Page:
The second phase of the study involved a three-week-long ethnographic study at the Kutupalong Rohingya Refugee camp area in Ukhiya Upazila Cox’s Bazar in December 2019–January 2020. The ethnographer was born and raised in Bangladesh, and hence received the permission to access the camps from the Refugee Relief and Repatriation Commissioner (RRRC). The study was conducted in 8 different camps in Ukhiya: Camp 1E, 4, 4E, 7, 9, 10, 12, and 17. This study has four main components: (i) camp visit and observation of daily activities at household and community level, (ii) interviews and focus group discussions with camp residents and host community, (iii) visual documentation (photos, videos, sketches), and (iv) interviews and focus group discussion with NGO workers, architects, and urban planners, who are associated in different projects at the camps.
The RRRC permitted access to the camps during Bangladeshi working days (Sunday to Thursday) for three weeks. The data collection time was limited to 8 h per day since no “outsiders”, except for the government officials were allowed in the camps after 4:00 p.m. To better utilize this limited time at the physical camps, the interviews and focus group discussions with NGO workers, architects, and urban planners were done in the weekends after 4:00 p.m. on the weekdays. Hence, camp visit days were uninterrupted and fully utilized to collect data from observations, interviews, and FGDs. The study sites were primarily shortlisted based on the development phase of the camps (old or new), presence and density of humanitarian services in a particular camp, locations of hybrid camps and density of local inhabitants, locations of religious centers, etc. To finalize the camps for field study and to get an access to the community people, I reached out to people in my social network, who were involved with different NGOs in different humanitarian projects. Two practicing architects from my social network became my primary informants. Both of them worked in the camps for more than two years and were involved in building administrative and community facility buildings in the camps. The locations of the study camps were finalized based on my primary informants’ suggestions and their field experience while working with the refugee community. Their already established social networks in the camps helped me to achieve the trust of the refugee participants. Through my primary informants, I got introduced to administrative refugee leaders of the camps I visited, popularly known as Majhi (described later). Later, the Majhis from each camp became the ‘gatekeepers’ (Lofland and Lofland 1971) of their camps and helped me to conduct participatory observations, FGDs, and interviews in their camps.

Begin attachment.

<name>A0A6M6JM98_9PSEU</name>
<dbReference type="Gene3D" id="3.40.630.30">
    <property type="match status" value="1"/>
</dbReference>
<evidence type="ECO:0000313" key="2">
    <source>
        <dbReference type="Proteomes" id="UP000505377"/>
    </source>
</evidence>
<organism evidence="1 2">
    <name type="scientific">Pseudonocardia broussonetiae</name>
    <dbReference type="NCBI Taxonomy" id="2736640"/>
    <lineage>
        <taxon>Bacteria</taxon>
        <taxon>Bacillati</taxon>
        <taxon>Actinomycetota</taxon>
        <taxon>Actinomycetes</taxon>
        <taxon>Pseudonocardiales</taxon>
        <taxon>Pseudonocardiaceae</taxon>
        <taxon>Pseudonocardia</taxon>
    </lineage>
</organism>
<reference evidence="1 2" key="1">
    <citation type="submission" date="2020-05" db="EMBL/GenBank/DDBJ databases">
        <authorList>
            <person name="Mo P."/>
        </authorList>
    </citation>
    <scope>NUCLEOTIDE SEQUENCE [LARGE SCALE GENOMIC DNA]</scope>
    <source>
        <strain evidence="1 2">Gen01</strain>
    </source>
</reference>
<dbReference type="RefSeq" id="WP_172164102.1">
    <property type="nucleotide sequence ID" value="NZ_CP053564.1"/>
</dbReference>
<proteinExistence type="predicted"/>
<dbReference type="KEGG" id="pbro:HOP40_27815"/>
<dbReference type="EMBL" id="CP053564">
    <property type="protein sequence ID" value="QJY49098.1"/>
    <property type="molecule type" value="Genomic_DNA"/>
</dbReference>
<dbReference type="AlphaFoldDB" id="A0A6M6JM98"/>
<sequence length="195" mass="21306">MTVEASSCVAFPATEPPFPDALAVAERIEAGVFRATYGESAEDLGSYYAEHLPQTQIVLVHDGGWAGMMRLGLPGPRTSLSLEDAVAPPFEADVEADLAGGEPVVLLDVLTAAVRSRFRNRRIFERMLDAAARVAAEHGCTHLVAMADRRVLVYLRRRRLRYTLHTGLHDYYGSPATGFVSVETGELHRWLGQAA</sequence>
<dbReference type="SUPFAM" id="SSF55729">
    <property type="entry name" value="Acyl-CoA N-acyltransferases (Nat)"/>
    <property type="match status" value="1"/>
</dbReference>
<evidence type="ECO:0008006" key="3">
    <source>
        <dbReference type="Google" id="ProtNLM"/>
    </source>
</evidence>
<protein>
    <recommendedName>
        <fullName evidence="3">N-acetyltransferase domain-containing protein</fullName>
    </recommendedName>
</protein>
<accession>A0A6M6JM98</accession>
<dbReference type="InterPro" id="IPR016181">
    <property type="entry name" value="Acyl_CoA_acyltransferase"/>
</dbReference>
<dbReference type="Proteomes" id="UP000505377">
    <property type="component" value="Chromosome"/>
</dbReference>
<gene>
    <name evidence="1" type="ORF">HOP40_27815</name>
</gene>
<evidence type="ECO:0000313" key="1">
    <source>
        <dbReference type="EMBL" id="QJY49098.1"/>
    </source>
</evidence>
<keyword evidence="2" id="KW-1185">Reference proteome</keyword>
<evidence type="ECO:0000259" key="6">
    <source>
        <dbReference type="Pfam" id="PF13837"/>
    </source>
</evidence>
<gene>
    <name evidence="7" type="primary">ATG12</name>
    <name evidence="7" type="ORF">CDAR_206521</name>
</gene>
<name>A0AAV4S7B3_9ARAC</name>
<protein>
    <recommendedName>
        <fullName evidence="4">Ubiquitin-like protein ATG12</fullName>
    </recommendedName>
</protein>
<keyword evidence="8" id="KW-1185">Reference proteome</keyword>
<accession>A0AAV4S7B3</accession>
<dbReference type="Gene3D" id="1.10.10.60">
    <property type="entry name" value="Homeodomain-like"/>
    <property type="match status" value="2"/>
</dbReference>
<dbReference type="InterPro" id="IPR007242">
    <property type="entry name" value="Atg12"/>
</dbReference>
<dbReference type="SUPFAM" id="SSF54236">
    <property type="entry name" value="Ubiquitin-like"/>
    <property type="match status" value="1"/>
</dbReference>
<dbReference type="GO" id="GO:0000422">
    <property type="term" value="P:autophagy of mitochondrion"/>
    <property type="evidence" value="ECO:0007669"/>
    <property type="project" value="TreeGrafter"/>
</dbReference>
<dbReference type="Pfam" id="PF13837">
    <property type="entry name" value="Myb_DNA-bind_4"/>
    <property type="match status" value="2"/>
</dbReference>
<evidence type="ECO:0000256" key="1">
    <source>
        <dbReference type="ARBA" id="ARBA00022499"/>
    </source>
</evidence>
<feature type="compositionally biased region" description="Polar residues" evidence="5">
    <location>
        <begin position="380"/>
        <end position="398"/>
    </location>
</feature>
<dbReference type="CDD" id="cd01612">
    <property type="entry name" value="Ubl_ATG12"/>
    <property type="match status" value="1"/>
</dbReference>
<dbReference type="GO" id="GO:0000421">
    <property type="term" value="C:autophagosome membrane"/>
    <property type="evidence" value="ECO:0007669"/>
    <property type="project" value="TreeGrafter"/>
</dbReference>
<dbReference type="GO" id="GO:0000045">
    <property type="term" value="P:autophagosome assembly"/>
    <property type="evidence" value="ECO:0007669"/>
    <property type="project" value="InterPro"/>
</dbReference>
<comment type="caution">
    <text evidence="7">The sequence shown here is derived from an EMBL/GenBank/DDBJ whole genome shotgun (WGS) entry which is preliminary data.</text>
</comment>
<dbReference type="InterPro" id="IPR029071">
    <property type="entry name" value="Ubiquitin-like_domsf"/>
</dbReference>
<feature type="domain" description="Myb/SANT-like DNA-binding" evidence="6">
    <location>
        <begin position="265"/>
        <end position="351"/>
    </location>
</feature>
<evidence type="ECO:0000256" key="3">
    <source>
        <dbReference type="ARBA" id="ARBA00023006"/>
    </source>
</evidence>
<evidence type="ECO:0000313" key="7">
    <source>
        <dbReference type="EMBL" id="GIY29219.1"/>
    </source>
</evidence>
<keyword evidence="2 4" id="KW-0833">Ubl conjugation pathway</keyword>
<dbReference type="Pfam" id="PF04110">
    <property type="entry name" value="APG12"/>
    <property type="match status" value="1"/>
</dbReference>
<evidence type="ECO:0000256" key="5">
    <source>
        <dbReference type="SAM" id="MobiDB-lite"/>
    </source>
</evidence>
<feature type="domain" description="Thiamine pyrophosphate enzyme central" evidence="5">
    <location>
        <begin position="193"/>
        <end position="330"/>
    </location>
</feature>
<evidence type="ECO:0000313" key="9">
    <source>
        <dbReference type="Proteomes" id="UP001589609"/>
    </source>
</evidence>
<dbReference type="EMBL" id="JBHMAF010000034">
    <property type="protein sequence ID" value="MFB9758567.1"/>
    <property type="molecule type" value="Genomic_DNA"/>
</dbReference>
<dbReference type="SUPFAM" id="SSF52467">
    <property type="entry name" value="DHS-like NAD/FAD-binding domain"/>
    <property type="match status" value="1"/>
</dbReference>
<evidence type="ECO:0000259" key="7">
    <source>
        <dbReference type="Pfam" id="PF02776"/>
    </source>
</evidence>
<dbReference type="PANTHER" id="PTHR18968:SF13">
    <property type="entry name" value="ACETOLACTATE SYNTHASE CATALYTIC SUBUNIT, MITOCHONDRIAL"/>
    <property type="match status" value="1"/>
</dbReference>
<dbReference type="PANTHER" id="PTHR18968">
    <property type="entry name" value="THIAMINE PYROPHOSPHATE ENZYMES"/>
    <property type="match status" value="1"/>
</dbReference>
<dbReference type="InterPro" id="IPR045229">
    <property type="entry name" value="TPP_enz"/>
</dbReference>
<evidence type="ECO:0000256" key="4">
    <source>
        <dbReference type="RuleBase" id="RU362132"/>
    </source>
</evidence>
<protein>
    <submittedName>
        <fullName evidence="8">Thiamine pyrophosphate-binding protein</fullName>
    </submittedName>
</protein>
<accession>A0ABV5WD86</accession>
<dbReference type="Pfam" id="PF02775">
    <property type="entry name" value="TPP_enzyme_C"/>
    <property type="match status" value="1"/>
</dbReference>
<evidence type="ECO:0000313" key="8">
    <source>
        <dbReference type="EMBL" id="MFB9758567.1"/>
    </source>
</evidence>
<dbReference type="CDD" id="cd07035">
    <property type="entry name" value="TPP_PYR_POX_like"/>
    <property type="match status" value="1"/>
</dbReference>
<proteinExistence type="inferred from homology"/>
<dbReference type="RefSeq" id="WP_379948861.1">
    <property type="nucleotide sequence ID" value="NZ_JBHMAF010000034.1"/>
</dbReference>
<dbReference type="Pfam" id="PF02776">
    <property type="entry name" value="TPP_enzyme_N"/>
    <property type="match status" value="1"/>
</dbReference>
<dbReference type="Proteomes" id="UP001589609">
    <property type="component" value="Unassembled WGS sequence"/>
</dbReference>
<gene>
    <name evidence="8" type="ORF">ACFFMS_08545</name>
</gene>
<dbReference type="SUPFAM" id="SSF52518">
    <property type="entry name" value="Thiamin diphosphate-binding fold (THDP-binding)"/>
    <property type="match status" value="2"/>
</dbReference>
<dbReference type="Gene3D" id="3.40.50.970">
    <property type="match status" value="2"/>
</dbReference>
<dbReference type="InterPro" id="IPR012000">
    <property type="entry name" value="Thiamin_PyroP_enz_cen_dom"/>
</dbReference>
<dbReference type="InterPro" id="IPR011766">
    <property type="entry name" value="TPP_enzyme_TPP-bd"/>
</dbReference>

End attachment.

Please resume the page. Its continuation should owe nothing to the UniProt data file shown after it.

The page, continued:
The participants for the interviews were selected through a snowball sampling (Goodman 1961). I started with the Majhi of each camp first, whom my primary informants knew from before. Then, we expanded the participation pool using the social networks of the Majhis. The ages of the participants ranged from 18–70 years. Both men and women participated in semi-structured one-to-one interviews. However, the FGDs were done in gender-based separate groups and the group size ranged from 3–5 people. Participation in this ethnographic field study was completely voluntary and unpaid. Verbal consent was taken before interviewing each participant. Each interview was 20–30 min long on average. The FGDs were usually an hour long. The interview and FGDs were conducted in both Bangla and Rohingya languages. Most of the interviews and FGDs were audio-recorded with the permission of the participants. The study was wrapped up when a theoretical saturation was reached (Pandit 1996), when additional interviews started adding very little information.
The third phase of this study involved the categorization and analysis of the collected data. The interview and FGD recordings were transcribed and translated in Bangla first with the help of a local Bangladeshi from my social network, who was born and raised in Cox’s Bazar and can understand and speak Rohingya language. Later, I translated those interviews and FGDs from Bangla to English. In total, this study produced 25 semi-structured interviews, 6 focus group discussions, 110 h of observation, 200 pages of field notes, more than 1300 photographs, and 2 h of video footage. The anonymized data (interviews, field notes, and FGDs) were then analyzed using open coding (Strauss and Corbin 1990) and thematic analysis (Boyatzis 1998).

4. Findings

The data collected from the fieldwork reveal a wide variety of ways how, in a stateless, refugee situation, religious values, and practices help the marginalized refugees protect their cultural identities, raise their voice against different forms of oppression, and help them to develop solidarity with local communities. To better articulate the findings, I group them into three categories: (i) Protection (at an individual level), (ii) Negotiation (among the refugees in a community), and (iii) Collaboration (between refugee and host communities). In the subsections below, I present the impact of religious practices on each of them.

4.1. Protection

Religious values and practices often help the individual Rohingyas to protect their cultural identities as ‘Rohingya’ during the transitional phase of their lives in the camps. Here, I am sharing the story of Nafisa to elaborate on such situations, where religion provides a Rohingya Refugee woman with protection.